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Urena lobata L. 1753
pronounced: ur-EE-nuh low-BAH-tuh
(Malvaceae – the hibiscus family)
common names: Urena Burr, Pink-flowered Chinese Burr
This plant, a native of India and tropical Asia, usually flowers and fruits as an erect, woody perennial herb or a subshrub 1–2 m tall. It is single-stalked, with free-branching stems that give the plant a bushy appearance. It is now a pantropic weed; in Australia it is naturalized right across the top end, and southwards as far as north-eastern NSW. It can be found from sea level up to an altitude of about 1,000 m, and usually grows along roads in rainforest and monsoon forest, and also in disturbed areas.
The leaf blades are broadly ovate to more-or-less orbicular, shallowly lobed, about 2–7 by 2–8 cm. Both upper and lower surfaces of the leaf blades, petioles and twigs are covered in stellate hairs. The stipules are linear, 2–4 mm long. One or more glands are present on the midrib and major veins near the base and on the underside of the leaf blade. The twig bark is strong and fibrous when stripped.
The flowers are small, showy, hibiscus-like, solitary on short stalks in the leaf axils; the pedicels are 1 – 5 mm long; the epicalyx about 7–8 by 5–6 mm, larger than the calyx proper; the outer surface of the calyx is clothed in stellate hairs. There are 5 petals, rose or pink, darker at the base, rounded, to 1.5 cm long; the stamens are fused into an obvious pink column beneath a 5-lobed style. The pollen grains are very large, easily seen with a hand lens. There are 8 stigmas, dark purple and hairy.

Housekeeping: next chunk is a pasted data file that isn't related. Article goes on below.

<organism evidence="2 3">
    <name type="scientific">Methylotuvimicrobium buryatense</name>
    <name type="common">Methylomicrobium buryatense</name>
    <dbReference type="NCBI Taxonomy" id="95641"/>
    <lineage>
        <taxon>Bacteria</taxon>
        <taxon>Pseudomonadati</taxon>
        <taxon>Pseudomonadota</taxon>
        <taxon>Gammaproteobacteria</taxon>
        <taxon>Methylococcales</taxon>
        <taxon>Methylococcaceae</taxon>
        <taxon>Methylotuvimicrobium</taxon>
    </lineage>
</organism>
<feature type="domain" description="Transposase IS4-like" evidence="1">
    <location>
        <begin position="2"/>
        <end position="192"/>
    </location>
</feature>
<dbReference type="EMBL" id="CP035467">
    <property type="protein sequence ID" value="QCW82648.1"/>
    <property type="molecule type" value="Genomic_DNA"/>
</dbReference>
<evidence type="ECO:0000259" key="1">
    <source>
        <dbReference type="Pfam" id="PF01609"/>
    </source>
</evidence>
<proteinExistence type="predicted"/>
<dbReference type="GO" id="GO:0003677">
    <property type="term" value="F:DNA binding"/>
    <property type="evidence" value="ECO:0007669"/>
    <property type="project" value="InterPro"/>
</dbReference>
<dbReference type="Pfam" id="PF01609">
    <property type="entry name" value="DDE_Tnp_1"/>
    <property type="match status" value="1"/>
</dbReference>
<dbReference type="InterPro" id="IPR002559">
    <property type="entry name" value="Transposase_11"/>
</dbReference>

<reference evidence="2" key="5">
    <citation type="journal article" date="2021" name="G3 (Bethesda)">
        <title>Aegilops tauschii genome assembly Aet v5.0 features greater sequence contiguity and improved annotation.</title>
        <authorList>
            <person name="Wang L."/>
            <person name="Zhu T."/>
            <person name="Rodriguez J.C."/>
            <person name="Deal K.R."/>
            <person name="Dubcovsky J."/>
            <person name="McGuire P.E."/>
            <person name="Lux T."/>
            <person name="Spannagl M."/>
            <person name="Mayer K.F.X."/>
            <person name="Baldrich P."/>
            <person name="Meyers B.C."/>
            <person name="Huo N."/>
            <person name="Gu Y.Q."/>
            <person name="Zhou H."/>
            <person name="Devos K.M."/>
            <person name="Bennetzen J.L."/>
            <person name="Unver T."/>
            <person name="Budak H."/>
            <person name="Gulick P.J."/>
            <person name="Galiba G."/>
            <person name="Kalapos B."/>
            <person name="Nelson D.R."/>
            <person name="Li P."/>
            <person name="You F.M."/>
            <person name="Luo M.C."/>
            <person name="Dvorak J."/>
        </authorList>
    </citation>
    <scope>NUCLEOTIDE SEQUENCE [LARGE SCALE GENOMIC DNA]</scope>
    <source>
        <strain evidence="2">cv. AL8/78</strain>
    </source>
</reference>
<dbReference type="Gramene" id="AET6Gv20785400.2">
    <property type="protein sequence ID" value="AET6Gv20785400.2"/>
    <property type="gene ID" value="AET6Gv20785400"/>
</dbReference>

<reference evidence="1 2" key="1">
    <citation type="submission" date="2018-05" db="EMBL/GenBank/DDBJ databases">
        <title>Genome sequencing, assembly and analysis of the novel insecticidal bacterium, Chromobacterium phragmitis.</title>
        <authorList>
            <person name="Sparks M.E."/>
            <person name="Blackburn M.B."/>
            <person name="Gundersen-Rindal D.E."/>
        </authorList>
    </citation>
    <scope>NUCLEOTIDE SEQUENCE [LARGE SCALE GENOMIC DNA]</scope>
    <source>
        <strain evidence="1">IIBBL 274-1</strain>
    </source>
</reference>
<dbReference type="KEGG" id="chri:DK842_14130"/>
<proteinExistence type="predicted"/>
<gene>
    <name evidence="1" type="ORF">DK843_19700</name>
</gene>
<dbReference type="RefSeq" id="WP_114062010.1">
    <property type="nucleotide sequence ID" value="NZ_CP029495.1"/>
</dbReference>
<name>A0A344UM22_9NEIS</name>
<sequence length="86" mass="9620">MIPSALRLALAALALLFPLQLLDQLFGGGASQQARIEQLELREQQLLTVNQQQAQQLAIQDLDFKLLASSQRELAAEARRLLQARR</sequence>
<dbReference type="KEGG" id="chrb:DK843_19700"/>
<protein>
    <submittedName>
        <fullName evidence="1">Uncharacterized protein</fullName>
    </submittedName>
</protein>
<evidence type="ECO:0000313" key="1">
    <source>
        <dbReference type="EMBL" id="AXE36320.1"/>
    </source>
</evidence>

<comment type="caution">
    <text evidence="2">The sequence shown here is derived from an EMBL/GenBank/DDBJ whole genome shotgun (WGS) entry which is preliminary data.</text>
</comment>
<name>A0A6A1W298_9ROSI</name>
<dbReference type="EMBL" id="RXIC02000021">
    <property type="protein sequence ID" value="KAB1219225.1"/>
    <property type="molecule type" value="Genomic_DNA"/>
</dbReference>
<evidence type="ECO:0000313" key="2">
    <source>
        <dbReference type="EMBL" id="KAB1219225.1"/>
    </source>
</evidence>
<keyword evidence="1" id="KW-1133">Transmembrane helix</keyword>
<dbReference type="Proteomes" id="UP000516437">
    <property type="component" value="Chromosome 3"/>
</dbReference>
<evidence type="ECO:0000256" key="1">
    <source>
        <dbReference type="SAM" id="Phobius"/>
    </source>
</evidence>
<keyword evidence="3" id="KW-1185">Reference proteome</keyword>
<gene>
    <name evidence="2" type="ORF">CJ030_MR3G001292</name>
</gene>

The fruit capsules are globose or depressed globose, about 1 cm in diameter, clothed in numerous spines each ending in about 4–6 minute hooks, so that the end of each spine resembles a miniature grappling iron. These hooks cause the fruits to adhere to clothes, horses’ manes and tails, and other similar objects, and so spread the seeds.
The whole plant is used in Indian Ayurvedic medicine to treat colic, coughs, bronchitis, asthma, low back pain, arthritis, tuberculosis and general weakness.
In Vietnam it is an important local medicine. Fever is treated by drinking a decoction of the roots; rheumatism is treated by boiling fresh roots with a pig’s trotter in a mixture of water and alcohol for 3 hours, then drinking the liquid and eating the trotter; for enteritis and dysentery a decoction of the whole plant is used, or, alternately, the roots may be chewed; for tuberculosis and its associated coughing, fresh and tender leaves of the plant are cooked in a pot with an adequate amount of pork, and the liquid drunk; for snakebite and asthma fresh leaves are boiled up with rice, and the paste from this applied to the bite, or the liquid drunk.
The caterpillars of the Transverse Moth Xanthodes transversa feed on the plant.
Information about medicinal qualities of plants, or about their use as medicines, is for interest only, and is not intended to be used as a guide for the treatment of medical conditions.
Photographs taken at Picnic Bay 2011, Nelly Bay 2013
Page last updated 11th March 2018